Sony has sold 1.2 million PS Vitas worldwide, a promising start for the gigantic handheld console. It's just over two months since the Vita went on sale in Japan, and a week since us Brits were able to pop to our local games emporium and pick one up.
There's no knowing how much we contributed to the total sales, as Sony didn't break down the figures by region. But it did acknowledge the European and US launches helped the Vita "exceed expectations". It's still early days, but maybe smart phones haven't killed the handheld console after all.
The Vita touched down in the UK last week, with Asda undercutting everyone else, charging just £197 for the Wi-Fi-only version. A 21-year-old from Uxbridge was the first Brit to pick one up. It went on sale in Japan just before Christmas, and shifted 321,400 units in the first two days -- though that lagged somewhat behind the Nintendo 3DS, which managed 370,000 in its first 48 hours.
Is 1 million units (and counting) enough? Game studios are famously conservative, requiring what they see as guaranteed sales of millions of copies before they'll commit to the huge expense of producing a game. With 60 million PS3s sold, that's a massive user base to sell games to.
Let's say the Vita sells 5 million this year -- that's great, but it's still a pretty niche system. So we're likely to see a lot of ports of games already created for the home consoles. And if you've bought a £40 game for your PS3, are you going to buy the same one for £30 on your Vita?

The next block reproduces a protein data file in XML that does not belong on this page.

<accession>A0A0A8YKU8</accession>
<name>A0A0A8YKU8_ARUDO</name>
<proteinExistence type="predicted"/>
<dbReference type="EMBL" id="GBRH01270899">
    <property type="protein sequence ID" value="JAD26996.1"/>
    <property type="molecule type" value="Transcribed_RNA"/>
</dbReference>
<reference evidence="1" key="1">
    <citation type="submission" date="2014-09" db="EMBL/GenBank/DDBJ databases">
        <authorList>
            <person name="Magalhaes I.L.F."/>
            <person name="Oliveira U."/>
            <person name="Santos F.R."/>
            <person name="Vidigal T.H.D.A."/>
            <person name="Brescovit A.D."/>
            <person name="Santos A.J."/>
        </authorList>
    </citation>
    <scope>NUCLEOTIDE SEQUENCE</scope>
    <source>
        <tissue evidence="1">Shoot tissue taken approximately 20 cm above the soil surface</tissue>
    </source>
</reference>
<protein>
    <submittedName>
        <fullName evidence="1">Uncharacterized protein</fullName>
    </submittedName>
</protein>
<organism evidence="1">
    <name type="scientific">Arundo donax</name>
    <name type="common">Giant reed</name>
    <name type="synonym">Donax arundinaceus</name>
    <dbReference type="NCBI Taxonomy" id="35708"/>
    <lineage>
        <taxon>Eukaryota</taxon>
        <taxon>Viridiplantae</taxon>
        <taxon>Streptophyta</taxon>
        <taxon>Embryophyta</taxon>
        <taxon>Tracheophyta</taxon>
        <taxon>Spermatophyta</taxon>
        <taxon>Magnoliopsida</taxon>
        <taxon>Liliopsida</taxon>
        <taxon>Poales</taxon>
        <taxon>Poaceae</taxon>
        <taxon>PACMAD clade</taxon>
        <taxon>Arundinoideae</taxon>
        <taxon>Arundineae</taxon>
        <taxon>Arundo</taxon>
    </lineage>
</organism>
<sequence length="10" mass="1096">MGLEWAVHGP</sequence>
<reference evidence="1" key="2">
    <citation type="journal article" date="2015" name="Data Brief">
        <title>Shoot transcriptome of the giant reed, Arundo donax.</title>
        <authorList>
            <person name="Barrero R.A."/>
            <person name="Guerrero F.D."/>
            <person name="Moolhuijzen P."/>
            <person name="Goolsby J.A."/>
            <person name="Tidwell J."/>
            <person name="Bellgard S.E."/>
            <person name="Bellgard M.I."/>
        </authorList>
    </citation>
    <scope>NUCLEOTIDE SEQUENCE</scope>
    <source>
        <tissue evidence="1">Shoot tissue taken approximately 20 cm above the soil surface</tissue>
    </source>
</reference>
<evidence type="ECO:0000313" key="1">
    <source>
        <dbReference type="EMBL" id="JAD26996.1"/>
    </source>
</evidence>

The Vita's Japanese launch was marred with some faulty hardware, with some consoles having stains on the screens, and others refusing to boot. The UK launch was relatively glitch-free, though there is a slight software issue. And the Facebook app was pulled, but that was Facebook's fault, according to Sony.
The Vita packs a 5-inch touchscreen, but there's a touch panel on the back, which adds even more controls. That's along with the screen, two thumb sticks, buttons and a d-pad. It is pretty large compared to phones though, and games are a lot more expensive. The battery isn't brilliant either. You can also stream PlayStation 3 games to the Vita without switching on the TV, though they won't be the full versions.
Did you buy a PS Vita? What do you make of it? Do you think it'll sell enough to make it a vibrant games platform? Let me know in the comments below, or on our Facebook page.